Credit Card Usage shows how much you spend on your credit cards as a percentage of your total available balances (your credit limits) for all of your credit cards. A high percentage could indicate that you don’t have your spending under control and could be at a greater risk of defaulting on your payments. Try to keep your credit card usage under 30%.
Payment History plays a critical part in determining your score. Making your payments on time shows potential lenders how reliable you are in paying back what you owe. Be sure to make all of your payments on time (even if it’s just the minimum payment due), and remember that other types of credit payments such as those for student loans and auto loans affect your score.
Derogatory Marks are indications of poor behavior in the past when it comes to being responsible for credit. These include accounts in collection, liens, and bankruptcies—things potential creditors are definitely wary about. Sometimes things like this happen and they’re beyond your control but if you can, by all means, do your best to keep these things from happening. No matter the reason, these negative marks will likely stay on your credit report for seven years or more.
Age of Credit is the average amount of time you’ve had all of your open credit accounts. It measures the longevity of your credit history. Opening several accounts in a short period of time may indicate a great level of risk, so avoid opening lots of credit accounts unless you really need them. Be sure, also, to keep your old accounts open with good payment history for each.
Total Accounts is the number of accounts you have, which may be an indicator of how creditworthy lenders think you are. Don’t go crazy and open a lot of accounts, though, because the average age of credit is more significant than the number of accounts when calculating your credit score.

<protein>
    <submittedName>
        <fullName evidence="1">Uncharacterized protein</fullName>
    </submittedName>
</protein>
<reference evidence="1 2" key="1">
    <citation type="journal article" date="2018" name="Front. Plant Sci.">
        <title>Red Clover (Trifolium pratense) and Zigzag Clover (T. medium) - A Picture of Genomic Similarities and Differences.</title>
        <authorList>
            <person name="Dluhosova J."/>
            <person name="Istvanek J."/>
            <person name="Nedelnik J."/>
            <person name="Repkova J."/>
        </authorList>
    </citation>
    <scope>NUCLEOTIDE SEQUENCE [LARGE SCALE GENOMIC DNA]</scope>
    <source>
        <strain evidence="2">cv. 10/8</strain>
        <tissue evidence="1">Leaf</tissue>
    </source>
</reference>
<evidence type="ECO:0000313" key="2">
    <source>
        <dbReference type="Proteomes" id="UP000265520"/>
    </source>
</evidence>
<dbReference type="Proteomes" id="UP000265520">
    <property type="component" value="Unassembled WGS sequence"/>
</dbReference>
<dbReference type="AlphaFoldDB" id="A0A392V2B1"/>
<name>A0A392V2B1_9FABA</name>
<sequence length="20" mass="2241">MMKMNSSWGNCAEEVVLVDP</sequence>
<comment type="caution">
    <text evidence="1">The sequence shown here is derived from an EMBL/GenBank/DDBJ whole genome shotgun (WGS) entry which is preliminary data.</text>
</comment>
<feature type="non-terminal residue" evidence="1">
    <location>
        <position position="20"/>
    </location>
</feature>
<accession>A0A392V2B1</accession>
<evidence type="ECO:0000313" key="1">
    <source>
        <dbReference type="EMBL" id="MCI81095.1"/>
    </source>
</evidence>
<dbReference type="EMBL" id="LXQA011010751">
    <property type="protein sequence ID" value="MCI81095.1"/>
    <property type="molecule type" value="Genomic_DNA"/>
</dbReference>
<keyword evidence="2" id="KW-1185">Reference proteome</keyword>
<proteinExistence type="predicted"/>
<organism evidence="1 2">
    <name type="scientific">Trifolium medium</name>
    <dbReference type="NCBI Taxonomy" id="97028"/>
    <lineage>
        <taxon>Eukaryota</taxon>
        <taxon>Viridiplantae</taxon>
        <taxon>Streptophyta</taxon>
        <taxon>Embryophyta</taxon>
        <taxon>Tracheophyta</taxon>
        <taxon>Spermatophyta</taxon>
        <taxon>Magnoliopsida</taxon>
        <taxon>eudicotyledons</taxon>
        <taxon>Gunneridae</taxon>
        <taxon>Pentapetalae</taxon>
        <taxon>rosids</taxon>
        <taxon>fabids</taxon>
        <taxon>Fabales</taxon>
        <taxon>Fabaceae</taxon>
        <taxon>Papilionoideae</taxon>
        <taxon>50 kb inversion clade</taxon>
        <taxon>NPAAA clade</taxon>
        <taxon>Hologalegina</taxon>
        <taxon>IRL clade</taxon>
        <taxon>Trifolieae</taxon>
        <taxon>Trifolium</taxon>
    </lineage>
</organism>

Credit Inquiries is a count of all hard credit inquiries placed on your credit report. What makes an inquiry “hard” is when you authorize a lender to get your credit report for their benefit so they can evaluate you when you apply for a credit card, a loan, or other forms of credit. If you get your credit report yourself or go through an agent such as Turbo to get it for you on your behalf, it’s called a soft inquiry and it does not affect your credit score.
How I repaired my credit
First, I contacted the collection agency in the report and paid off the balance. I wish I could dispute it, but I really owed the money. I had to pay Caesar what is due to Caesar. That’s what my bible tells me.
Secondly, I took out a secured credit card with First Premier Bank. With secured credit cards, I had to put up a $500 security deposit in order to open an account. The amount served as collateral for my credit limit. I used the card regularly and paid it off in full. I used it solely for my gasoline purchases because the cost is very predictable. In this way, the credit is not fully utilized.
Once my credit improved, I applied for a real credit card— it was a Bank of America credit card with no annual fee. I’ve been using the same card ever since.
Five years later, I opened two additional cards. It was with American Express and Chase. I used both regularly but I never exceeded more than 30% of the limit.
I paid my bills on time. I paid my bills in full every time.
Now, I have exceptional credit scores. The results can speak for themselves.